Japanese stocks fell on Thursday after the yen spiked to a five-month high against the dollar overnight, with investors seeking to trim riskier bets amid growing concerns about the health of the global economy.

Doubts about the prospects for a swift and strong recovery also weighed on oil prices, which tumbled more than 4 percent on Wednesday, but other Asian stock markets steadied after a late rally on Wall Street.

As the confidence in recovery shown in the second quarter further evaporated, money found its way into government bond markets. U.S. Treasury prices shot up sharply after a $19 billion auction of 10-year debt met surprisingly strong demand, and two-year Japanese government bond yields fell to a 3- year low.

As optimism over the outlook for the global economy had gone too far, such a view has been fading. It will take a while before we see the economy recover, said Akitsugu Bandou, a senior economist at Okasan Securities.

The dollar and the euro both fell more than 2 percent against the yen on Wednesday, posting their sharpest one-day drops since March.

The rise in the yen, which benefits from risk aversion trades, was exacerbated by automatic dollar sell orders that kicked when it fell through 94 yen, traders said.

The yen lost some ground on Thursday, with the dollar up about 0.6 percent at 93.33 yen and the euro trading around 129.70 yen.

The dollar remains vulnerable as U.S. Treasury yields slid yesterday, narrowing the dollar's yield advantage over the yen, said Minoru Shioiri, senior manager of forex trading at Mitsubishi UFJ Securities.

But the greenback is unlikely to plunge against the yen during Tokyo trade as those who needed to cut long dollar positions have already dumped enough dollars.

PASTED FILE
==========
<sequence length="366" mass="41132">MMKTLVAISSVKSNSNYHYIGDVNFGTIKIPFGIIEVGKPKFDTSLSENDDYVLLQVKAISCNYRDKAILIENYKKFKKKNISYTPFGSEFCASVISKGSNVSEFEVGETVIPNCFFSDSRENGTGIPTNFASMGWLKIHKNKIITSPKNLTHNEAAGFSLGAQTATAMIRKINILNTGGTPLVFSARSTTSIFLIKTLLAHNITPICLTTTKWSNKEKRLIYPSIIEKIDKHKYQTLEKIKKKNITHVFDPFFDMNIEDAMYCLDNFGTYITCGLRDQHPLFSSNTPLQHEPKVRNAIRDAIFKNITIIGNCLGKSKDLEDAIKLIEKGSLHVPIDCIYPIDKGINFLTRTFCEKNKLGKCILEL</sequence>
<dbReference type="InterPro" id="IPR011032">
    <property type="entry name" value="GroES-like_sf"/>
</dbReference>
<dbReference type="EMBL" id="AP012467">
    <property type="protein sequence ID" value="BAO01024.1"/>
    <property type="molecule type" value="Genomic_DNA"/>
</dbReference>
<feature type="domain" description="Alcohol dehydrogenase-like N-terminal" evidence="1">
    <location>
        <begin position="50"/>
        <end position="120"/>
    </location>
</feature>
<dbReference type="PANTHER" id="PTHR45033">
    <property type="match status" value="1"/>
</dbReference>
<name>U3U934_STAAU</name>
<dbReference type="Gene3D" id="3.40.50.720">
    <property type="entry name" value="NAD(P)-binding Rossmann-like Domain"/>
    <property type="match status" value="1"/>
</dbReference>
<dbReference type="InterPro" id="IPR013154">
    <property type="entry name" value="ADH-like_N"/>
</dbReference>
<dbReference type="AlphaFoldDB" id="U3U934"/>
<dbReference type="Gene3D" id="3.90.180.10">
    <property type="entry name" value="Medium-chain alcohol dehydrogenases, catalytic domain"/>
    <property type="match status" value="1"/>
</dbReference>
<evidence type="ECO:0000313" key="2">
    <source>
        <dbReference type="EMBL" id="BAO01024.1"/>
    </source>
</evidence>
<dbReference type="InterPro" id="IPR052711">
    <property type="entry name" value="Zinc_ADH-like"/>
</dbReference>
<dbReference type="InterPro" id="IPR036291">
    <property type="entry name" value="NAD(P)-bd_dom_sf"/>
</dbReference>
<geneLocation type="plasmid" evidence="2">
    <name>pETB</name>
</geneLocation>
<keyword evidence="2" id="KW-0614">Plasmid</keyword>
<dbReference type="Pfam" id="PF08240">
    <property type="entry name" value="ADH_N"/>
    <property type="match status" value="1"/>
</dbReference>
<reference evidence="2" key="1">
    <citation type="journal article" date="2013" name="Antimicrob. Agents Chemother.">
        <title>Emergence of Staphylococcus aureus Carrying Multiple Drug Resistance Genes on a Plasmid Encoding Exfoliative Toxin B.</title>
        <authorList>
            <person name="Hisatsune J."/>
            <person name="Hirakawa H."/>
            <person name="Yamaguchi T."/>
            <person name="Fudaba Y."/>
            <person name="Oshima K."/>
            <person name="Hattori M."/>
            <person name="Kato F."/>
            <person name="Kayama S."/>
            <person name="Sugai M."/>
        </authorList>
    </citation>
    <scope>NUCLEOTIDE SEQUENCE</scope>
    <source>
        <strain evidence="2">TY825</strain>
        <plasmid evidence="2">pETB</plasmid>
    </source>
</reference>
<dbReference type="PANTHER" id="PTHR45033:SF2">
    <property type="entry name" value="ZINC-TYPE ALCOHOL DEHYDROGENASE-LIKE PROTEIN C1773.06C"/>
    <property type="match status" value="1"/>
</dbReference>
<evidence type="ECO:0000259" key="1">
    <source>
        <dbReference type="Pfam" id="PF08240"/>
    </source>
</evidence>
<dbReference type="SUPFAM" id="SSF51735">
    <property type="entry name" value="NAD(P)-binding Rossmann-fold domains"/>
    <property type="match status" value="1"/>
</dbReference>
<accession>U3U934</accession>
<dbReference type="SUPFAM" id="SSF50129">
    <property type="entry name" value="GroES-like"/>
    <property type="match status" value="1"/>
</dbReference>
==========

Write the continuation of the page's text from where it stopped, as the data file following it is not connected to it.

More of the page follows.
Japan's Nikkei average <.N225> fell 0.5 percent, touching a near two-month low and down for a seventh straight day.

It is mostly about the yen today. The stock market is on the backfoot as the currency not only sliced below the 94 yen threshold but went on to advance below 92 yen. This is not good news for exporters, said Yumi Nishimura, a deputy general manager at Daiwa Securities SMBC.

MSCI's measure of stocks elsewhere in the Asia-Pacific <.MIAPJ0000PUS> was barely moved, clinging to gains of more than 27 percent so far this year.

The Dow and the Nasdaq eked out small gains on Wednesday while better-than-expected results from aluminum giant Alcoa Inc after the Wall Street close also lent support in Asia.

Alcoa posted a smaller-than-expected second-quarter loss, kicking off the U.S. earnings season with a somewhat positive tone and sending its shares up about 5 percent after hours.

The Indonesia's stock market <.JKSE>, one of Asia's top performing indexes this year, opened modestly higher after provisional presidential poll results showed a resounding victory for incumbent Susilo Bambang Yudhoyono, who has promised more economic reform and anti-corruption measures.

U.S. crude oil futures rose toward $61 a barrel, recovering from a seven-week low hit on Wednesday after oil reserves data from the U.S. Energy Information Administration showed a larger-than-expected rise in distillates.

It's no more than a mild correction from the earlier decline that reflected the EIA report, said David Moore, commodity analyst with the Commonwealth Bank of Australia.

There are still concerns about the outlook for demand, particularly in the U.S. But much of the possible decline in oil prices has already happened. If we did dip below $60, you would probably see some people who might see it as a buying opportunity.